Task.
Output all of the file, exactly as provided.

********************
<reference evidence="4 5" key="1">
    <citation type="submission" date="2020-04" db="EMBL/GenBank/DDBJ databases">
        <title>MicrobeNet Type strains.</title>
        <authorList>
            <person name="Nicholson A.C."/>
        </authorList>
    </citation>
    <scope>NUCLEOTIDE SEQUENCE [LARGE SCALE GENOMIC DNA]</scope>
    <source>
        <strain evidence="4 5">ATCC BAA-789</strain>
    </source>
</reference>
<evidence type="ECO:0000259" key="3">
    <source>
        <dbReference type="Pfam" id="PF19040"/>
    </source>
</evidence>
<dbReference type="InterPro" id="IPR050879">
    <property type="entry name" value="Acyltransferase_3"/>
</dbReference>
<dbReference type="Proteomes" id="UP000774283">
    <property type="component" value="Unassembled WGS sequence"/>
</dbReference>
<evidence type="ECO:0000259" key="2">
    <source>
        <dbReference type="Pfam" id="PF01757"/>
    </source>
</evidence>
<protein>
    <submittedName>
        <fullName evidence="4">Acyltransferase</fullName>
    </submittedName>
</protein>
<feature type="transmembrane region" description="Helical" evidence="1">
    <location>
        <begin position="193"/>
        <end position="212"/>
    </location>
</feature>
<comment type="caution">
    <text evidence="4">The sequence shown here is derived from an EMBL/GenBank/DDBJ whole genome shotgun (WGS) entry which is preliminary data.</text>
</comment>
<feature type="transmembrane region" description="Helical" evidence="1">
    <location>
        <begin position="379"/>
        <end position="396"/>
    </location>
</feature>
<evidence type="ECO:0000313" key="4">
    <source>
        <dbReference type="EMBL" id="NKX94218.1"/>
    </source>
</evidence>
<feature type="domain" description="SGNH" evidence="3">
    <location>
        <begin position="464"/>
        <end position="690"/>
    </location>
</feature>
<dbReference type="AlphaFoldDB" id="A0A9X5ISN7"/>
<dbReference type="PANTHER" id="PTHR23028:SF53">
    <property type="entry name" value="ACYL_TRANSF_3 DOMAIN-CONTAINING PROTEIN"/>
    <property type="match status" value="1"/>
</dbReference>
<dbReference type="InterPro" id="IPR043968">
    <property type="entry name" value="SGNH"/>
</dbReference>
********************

<reference evidence="4 5" key="1">
    <citation type="submission" date="2020-04" db="EMBL/GenBank/DDBJ databases">
        <title>MicrobeNet Type strains.</title>
        <authorList>
            <person name="Nicholson A.C."/>
        </authorList>
    </citation>
    <scope>NUCLEOTIDE SEQUENCE [LARGE SCALE GENOMIC DNA]</scope>
    <source>
        <strain evidence="4 5">ATCC BAA-789</strain>
    </source>
</reference>
<evidence type="ECO:0000259" key="3">
    <source>
        <dbReference type="Pfam" id="PF19040"/>
    </source>
</evidence>
<dbReference type="InterPro" id="IPR050879">
    <property type="entry name" value="Acyltransferase_3"/>
</dbReference>
<dbReference type="Proteomes" id="UP000774283">
    <property type="component" value="Unassembled WGS sequence"/>
</dbReference>
<evidence type="ECO:0000259" key="2">
    <source>
        <dbReference type="Pfam" id="PF01757"/>
    </source>
</evidence>
<protein>
    <submittedName>
        <fullName evidence="4">Acyltransferase</fullName>
    </submittedName>
</protein>
<feature type="transmembrane region" description="Helical" evidence="1">
    <location>
        <begin position="193"/>
        <end position="212"/>
    </location>
</feature>
<comment type="caution">
    <text evidence="4">The sequence shown here is derived from an EMBL/GenBank/DDBJ whole genome shotgun (WGS) entry which is preliminary data.</text>
</comment>
<feature type="transmembrane region" description="Helical" evidence="1">
    <location>
        <begin position="379"/>
        <end position="396"/>
    </location>
</feature>
<evidence type="ECO:0000313" key="4">
    <source>
        <dbReference type="EMBL" id="NKX94218.1"/>
    </source>
</evidence>
<feature type="domain" description="SGNH" evidence="3">
    <location>
        <begin position="464"/>
        <end position="690"/>
    </location>
</feature>
<dbReference type="AlphaFoldDB" id="A0A9X5ISN7"/>
<dbReference type="PANTHER" id="PTHR23028:SF53">
    <property type="entry name" value="ACYL_TRANSF_3 DOMAIN-CONTAINING PROTEIN"/>
    <property type="match status" value="1"/>
</dbReference>
<dbReference type="InterPro" id="IPR043968">
    <property type="entry name" value="SGNH"/>
</dbReference>